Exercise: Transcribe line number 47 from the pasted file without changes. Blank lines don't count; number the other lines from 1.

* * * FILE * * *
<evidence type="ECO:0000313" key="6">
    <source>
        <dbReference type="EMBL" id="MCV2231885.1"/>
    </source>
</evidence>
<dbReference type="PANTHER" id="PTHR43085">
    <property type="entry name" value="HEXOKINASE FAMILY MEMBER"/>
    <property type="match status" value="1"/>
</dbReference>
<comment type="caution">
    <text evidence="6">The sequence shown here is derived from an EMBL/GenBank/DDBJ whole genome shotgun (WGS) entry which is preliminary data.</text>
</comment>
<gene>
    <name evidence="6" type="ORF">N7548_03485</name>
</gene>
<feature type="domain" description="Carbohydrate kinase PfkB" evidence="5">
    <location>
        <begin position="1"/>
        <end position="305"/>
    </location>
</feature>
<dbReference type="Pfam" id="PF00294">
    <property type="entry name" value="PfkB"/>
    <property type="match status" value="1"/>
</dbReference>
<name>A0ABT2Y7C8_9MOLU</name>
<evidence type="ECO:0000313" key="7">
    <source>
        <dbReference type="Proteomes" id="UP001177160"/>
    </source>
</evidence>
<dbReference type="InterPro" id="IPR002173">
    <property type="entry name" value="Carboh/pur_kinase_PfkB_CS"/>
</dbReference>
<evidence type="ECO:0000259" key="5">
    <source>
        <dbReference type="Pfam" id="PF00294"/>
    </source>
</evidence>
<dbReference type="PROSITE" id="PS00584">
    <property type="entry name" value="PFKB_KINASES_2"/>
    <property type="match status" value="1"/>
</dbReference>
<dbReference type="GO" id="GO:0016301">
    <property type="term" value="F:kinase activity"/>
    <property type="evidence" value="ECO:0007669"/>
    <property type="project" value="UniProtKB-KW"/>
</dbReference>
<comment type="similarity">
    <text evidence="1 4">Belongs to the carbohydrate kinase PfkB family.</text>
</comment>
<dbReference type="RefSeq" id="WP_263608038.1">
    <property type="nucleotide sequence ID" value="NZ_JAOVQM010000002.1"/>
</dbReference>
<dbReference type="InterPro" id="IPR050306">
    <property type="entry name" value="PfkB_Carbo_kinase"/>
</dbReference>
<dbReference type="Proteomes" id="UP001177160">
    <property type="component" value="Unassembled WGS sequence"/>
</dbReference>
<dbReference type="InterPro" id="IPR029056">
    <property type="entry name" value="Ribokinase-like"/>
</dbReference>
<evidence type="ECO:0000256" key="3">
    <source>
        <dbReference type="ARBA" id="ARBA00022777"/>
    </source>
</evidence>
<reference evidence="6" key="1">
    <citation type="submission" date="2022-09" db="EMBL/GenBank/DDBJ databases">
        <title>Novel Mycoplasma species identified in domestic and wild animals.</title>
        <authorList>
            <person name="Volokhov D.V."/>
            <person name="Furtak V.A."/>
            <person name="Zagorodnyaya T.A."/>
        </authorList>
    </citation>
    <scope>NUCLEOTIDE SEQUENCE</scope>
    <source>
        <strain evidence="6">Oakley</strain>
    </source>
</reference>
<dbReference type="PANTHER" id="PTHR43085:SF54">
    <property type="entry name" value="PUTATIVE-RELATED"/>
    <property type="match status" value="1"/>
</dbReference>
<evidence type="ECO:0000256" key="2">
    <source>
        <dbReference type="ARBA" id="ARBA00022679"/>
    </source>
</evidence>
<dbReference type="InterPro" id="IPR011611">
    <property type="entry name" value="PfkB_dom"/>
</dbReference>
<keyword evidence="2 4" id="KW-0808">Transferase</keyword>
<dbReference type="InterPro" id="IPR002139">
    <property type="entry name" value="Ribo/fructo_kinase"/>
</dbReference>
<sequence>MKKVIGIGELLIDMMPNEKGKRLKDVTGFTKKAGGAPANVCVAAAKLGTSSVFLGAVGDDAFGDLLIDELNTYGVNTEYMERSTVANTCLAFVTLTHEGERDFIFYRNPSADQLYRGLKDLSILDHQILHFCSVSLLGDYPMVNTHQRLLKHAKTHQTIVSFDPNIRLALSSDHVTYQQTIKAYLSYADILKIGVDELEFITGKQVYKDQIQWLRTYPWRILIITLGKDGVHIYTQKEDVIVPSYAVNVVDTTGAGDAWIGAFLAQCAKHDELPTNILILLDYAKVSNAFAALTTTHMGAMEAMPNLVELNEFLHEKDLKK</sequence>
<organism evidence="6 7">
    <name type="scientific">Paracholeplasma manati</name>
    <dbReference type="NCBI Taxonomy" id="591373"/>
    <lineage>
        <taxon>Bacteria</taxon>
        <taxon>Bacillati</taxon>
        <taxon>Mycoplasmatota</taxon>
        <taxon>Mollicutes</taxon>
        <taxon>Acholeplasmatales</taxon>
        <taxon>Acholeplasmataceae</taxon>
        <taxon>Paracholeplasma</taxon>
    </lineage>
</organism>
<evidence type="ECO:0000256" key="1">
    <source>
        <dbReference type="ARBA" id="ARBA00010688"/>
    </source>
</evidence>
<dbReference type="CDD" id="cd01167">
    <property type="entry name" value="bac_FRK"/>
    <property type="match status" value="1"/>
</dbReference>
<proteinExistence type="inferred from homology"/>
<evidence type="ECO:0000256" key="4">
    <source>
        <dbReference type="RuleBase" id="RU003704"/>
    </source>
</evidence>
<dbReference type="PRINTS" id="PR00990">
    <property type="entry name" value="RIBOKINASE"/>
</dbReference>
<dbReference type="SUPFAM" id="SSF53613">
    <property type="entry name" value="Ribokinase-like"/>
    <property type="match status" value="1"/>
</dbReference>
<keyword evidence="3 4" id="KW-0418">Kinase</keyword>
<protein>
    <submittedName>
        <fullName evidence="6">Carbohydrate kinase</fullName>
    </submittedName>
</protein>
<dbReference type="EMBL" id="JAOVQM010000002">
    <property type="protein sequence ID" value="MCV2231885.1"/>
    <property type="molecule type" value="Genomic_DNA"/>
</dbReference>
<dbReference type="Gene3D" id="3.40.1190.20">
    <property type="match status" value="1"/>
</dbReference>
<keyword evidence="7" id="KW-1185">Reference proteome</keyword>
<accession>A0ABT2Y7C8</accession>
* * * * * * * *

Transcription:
    <property type="project" value="UniProtKB-KW"/>